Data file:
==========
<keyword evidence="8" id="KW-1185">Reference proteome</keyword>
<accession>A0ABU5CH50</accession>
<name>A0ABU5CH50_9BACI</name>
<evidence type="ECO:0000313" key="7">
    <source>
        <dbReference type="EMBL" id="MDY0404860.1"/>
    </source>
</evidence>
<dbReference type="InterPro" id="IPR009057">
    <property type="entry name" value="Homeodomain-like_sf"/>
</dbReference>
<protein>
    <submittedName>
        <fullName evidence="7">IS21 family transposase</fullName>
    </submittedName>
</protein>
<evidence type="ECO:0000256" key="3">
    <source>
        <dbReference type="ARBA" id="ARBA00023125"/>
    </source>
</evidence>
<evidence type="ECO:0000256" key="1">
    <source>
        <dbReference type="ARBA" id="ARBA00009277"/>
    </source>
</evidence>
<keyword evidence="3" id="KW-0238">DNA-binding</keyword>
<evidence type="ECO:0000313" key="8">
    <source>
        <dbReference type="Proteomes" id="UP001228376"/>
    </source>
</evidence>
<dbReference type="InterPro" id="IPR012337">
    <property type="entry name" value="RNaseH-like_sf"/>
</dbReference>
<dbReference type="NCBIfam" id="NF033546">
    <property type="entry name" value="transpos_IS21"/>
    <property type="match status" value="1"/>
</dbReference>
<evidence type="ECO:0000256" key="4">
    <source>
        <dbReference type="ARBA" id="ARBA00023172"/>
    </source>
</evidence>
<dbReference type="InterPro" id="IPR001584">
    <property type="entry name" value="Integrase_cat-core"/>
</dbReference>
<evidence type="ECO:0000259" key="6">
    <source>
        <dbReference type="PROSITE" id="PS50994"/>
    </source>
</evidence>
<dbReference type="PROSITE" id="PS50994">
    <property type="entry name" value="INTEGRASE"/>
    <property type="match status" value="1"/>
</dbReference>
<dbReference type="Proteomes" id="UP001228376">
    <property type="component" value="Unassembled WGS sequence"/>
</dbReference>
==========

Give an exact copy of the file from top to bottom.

<keyword evidence="8" id="KW-1185">Reference proteome</keyword>
<accession>A0ABU5CH50</accession>
<name>A0ABU5CH50_9BACI</name>
<evidence type="ECO:0000313" key="7">
    <source>
        <dbReference type="EMBL" id="MDY0404860.1"/>
    </source>
</evidence>
<dbReference type="InterPro" id="IPR009057">
    <property type="entry name" value="Homeodomain-like_sf"/>
</dbReference>
<protein>
    <submittedName>
        <fullName evidence="7">IS21 family transposase</fullName>
    </submittedName>
</protein>
<evidence type="ECO:0000256" key="3">
    <source>
        <dbReference type="ARBA" id="ARBA00023125"/>
    </source>
</evidence>
<evidence type="ECO:0000256" key="1">
    <source>
        <dbReference type="ARBA" id="ARBA00009277"/>
    </source>
</evidence>
<keyword evidence="3" id="KW-0238">DNA-binding</keyword>
<evidence type="ECO:0000313" key="8">
    <source>
        <dbReference type="Proteomes" id="UP001228376"/>
    </source>
</evidence>
<dbReference type="InterPro" id="IPR012337">
    <property type="entry name" value="RNaseH-like_sf"/>
</dbReference>
<dbReference type="NCBIfam" id="NF033546">
    <property type="entry name" value="transpos_IS21"/>
    <property type="match status" value="1"/>
</dbReference>
<evidence type="ECO:0000256" key="4">
    <source>
        <dbReference type="ARBA" id="ARBA00023172"/>
    </source>
</evidence>
<dbReference type="InterPro" id="IPR001584">
    <property type="entry name" value="Integrase_cat-core"/>
</dbReference>
<evidence type="ECO:0000259" key="6">
    <source>
        <dbReference type="PROSITE" id="PS50994"/>
    </source>
</evidence>
<dbReference type="PROSITE" id="PS50994">
    <property type="entry name" value="INTEGRASE"/>
    <property type="match status" value="1"/>
</dbReference>
<dbReference type="Proteomes" id="UP001228376">
    <property type="component" value="Unassembled WGS sequence"/>
</dbReference>